3-FMA

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Summary sheet: 3-FMA
3-FMA
Molecular structure of 3-FMA
3-FMA.svg
Chemical Nomenclature
Common names 3-FMA
Substitutive name 3-Fluoromethamphetamine
Systematic name 1-(3-Fluorophenyl)-N-methylpropan-2-amine
Class Membership
Psychoactive class Stimulant
Chemical class Amphetamine
Routes of Administration

WARNING: Always start with lower doses due to differences between individual body weight, tolerance, metabolism, and personal sensitivity. See responsible use section.



Oral
Dosage
Threshold 5 - 10 mg
Light 10 - 20 mg
Common 20 - 35 mg
Strong 35 - 50 mg
Heavy 50 mg +
Duration
Total 3 - 7 hours
Onset 20 - 60 minutes
Come up 30 - 60 minutes
Peak 2 - 4 hours
Offset 1 - 3 hours
After effects 6 - 12 hours



Insufflated
Dosage
Threshold < 20 mg
Light 20 - 50 mg
Common 50 - 100 mg
Strong 100 - 150 mg
Heavy 150 mg +
Duration
Total 2 - 8 hours
Onset 2 - 10 minutes
Come up 10 - 30 minutes
Peak 1 - 6 hours
Offset 1 - 2 hours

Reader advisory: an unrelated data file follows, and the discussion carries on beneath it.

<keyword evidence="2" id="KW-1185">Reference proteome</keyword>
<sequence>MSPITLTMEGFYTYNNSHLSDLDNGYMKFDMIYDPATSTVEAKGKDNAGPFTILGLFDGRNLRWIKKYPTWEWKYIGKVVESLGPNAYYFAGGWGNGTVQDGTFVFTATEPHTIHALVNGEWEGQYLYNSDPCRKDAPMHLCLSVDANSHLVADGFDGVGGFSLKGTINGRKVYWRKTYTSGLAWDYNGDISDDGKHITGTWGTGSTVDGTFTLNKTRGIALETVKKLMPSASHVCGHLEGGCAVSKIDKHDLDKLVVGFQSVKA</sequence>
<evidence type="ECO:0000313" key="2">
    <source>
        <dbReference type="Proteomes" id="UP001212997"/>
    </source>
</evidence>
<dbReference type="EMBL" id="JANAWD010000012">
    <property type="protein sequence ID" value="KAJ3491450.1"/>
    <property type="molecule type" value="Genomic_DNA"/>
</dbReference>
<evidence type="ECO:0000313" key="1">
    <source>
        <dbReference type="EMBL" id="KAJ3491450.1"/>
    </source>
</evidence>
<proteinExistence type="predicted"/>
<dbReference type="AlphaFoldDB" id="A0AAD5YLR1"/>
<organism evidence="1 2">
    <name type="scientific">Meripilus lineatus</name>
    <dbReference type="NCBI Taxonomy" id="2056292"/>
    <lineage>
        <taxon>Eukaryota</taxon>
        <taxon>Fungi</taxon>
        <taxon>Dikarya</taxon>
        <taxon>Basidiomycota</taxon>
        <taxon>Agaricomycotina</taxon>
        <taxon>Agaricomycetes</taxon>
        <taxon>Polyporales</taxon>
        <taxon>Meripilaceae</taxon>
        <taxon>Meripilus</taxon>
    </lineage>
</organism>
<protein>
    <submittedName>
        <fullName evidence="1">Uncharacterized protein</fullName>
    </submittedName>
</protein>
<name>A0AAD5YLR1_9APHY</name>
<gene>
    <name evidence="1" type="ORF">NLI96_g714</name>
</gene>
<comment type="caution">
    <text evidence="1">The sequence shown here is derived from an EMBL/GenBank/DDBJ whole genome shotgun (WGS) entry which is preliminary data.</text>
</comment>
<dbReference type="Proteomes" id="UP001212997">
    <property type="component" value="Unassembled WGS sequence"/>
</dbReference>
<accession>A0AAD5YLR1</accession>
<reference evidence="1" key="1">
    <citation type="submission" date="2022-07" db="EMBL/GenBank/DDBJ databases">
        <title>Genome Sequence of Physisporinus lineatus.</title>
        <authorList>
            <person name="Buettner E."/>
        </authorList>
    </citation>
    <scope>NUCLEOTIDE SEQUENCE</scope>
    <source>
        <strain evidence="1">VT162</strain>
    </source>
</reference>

After effects 2 - 12 hours






DISCLAIMER: PW's dosage information is gathered from users and resources for educational purposes only. It is not a recommendation and should be verified with other sources for accuracy.

3-Fluoromethamphetamine (also known as 3-FMA) is a novel synthetic ring-substituted fluorinated amphetamine compound that produces entactogenic and stimulant effects when administered. Following the introduction of 3-FEA, 3-FMA subsequently entered the designer drug market as a compound structurally related to a series of fluorinated substituted amphetamines that originally included compounds such as 2-FMA, 3-FA, 4-FMA, 4-FA.[1]

Like its parent compound 3-FA, the pharmacological, toxicological, and subjective effects of 3-FMA in humans have yet to be mapped out in detail. Early reports have so far characterized 3-FMA as a moderately potent serotonin-dominant triple monoamine releaser (or reuptake inhibitor) that produces a relatively short-lived balance of entactogenic and stimulant effects.[citation needed] Based on related compounds, it is not unreasonable to speculate that this compound possesses neurotoxic, cardiotoxic and other potential to-be-discovered toxic properties[citation needed], which is why extreme caution is advised.